We slept in until mid-morning, enjoying one last day in the cabin. There was a certain sense of safety. Gone were the imminent feelings of needing to move before the Sun got high in the sky and cooked us in the desert. We were at the base of the Mogollon Rim. We were at the cusp of northern Arizona. Water should be more plentiful - the trees would be thick and protective. Saddling that idea in our heads drove home a desire to start the day slow.
The Early Bird Cafe called to us for breakfast so we walked there. I ordered probably the largest spread of breakfast I had ever had in my life. I couldn’t even eat it all that’s how much this place made. As we sat there, another man a booth over kept looking at us. He came over, introduced himself as Carl, and told us he was a thru-hiker with an ankle injury. Carl was staying in town to heal up for a week or two and wanted to know if he could treat us to a car ride back to the trailhead. We happily obliged.
He picked us up with our gear and dropped us down at the Pine Trailhead outside of town. On trail by 9:30 am, the day was indeed hot. We weren’t yet ascending the Mogollon Rim. Instead, Janna and I would be tracing the bottom of the rim eastward on the Highline Trail. We’ve hiked pretty far on the eastern portion of the Highline Trail outside of Payson, but this would be the first time we were this far westward. The Highline passes through some gorgeous spaces, a blend interface between Colorado Plateau and central Arizona highlands.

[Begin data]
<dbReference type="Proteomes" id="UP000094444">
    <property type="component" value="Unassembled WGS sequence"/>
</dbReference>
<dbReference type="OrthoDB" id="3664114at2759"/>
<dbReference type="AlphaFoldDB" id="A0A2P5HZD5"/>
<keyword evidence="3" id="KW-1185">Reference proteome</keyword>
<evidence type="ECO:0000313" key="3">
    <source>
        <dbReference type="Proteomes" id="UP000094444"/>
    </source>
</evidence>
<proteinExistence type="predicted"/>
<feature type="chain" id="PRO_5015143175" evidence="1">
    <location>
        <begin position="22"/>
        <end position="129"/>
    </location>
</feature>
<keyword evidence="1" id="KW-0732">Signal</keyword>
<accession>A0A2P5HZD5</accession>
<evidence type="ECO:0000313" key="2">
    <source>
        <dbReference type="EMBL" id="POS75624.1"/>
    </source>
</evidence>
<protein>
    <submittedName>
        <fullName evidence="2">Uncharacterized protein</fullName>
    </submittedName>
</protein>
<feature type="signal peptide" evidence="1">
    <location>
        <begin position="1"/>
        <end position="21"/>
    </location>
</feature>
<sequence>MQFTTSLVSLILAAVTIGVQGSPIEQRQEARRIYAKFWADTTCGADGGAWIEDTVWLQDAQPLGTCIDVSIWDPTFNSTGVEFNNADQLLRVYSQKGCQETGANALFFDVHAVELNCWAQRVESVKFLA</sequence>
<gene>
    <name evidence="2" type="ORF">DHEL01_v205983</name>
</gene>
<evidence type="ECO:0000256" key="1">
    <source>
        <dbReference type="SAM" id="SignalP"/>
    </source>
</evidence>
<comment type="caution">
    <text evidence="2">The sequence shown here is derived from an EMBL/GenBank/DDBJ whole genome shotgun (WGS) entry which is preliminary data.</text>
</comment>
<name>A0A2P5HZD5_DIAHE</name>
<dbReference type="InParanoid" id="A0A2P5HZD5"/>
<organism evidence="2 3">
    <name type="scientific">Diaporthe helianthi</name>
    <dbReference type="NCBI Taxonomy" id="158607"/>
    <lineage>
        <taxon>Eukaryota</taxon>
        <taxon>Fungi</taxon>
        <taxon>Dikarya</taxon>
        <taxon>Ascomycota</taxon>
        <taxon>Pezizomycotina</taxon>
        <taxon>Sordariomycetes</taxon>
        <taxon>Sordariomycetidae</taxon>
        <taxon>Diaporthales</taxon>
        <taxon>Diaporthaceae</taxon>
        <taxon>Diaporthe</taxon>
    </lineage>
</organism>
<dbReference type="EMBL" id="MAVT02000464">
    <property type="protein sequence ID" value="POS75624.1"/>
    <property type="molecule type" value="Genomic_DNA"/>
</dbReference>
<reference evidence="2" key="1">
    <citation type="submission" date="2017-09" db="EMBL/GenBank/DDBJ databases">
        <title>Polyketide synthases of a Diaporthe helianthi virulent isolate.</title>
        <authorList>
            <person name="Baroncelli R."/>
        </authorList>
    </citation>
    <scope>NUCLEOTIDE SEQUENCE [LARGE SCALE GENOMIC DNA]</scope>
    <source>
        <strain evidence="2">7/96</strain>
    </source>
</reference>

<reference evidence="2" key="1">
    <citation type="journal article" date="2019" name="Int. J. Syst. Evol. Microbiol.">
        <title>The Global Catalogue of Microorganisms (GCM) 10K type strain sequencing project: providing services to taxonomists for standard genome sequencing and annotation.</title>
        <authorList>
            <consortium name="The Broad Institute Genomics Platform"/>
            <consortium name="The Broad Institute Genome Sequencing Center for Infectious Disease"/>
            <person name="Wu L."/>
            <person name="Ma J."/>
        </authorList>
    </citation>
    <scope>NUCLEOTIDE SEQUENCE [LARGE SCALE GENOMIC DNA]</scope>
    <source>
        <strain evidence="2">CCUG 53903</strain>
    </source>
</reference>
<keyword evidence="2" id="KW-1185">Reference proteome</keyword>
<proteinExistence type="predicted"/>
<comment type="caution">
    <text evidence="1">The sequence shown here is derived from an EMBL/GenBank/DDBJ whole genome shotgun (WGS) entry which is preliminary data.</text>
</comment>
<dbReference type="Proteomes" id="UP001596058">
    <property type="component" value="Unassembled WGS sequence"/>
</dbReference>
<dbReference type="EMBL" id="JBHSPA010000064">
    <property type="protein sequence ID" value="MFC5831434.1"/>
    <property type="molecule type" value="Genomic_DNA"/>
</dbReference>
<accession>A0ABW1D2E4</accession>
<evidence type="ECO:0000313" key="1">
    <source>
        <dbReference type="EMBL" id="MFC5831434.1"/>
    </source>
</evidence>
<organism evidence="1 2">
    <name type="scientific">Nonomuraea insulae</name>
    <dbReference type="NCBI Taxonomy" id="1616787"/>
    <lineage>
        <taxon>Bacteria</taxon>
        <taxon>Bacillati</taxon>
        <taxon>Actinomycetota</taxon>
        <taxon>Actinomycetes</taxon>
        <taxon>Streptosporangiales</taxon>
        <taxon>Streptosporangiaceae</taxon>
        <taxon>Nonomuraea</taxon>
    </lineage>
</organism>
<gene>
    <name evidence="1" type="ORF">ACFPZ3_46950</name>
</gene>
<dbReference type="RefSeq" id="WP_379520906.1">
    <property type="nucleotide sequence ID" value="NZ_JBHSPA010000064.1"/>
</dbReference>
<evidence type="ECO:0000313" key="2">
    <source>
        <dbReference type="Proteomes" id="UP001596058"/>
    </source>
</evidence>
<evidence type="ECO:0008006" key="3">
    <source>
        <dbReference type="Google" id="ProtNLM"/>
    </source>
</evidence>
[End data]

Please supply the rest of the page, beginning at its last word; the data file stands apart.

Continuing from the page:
As we started out from the parking lot, making sure to sign the trail register, we plunged into the red dirt. It was amazing how hospitable the trail was now - large ponderosa pines, abundant springs, and easy/flat terrain. We moved to cover quick miles. The views were spectacular. It honestly reminded me of Sedona where rim buttes thick with sanguine dust clashed with evergreen colors. The trail wound in and out of curves in the rim wall. Midway through the morning, we ran into two backpackers finishing up the Highline westwardly. They were on their “Refirement” instead of “retirement” because they wanted to burn their lives bright.
Inspired by their perspective, we pushed on, sometimes on exposed bushy slopes and often in ponderosa forests. We crossed several streams and saw a large Scout troop out camping/backpacking. The trail took us deeper in the woods, slowly ascending. It then exited onto a high red dirt plateau with juniper and agave growing starkly. Truly Sedona-esque. We wound back into the woods and passed a past burn area. Mile markers noted our continued distance from both Mexico and Utah.
The sun passed in the sky and the evening rolled in. The views of the Mazatzals in the distance complimented the green expanse of pine forests stretching before us. We arrived at Washington Park trailhead near dusk. The rushing waters of the East Verde river flowed nearby. We setup our Triplex in the darkness and sat back to relax. An old chained forest road nearby served as an excellent place to eat dinner and watch the stars overhead. This was the first day I KNEW I could finish the trail, that my knee wouldn’t hold me back. I went to bed looking forward to the climb tomorrow into the largest continuous stand of ponderosa pine forest in the world.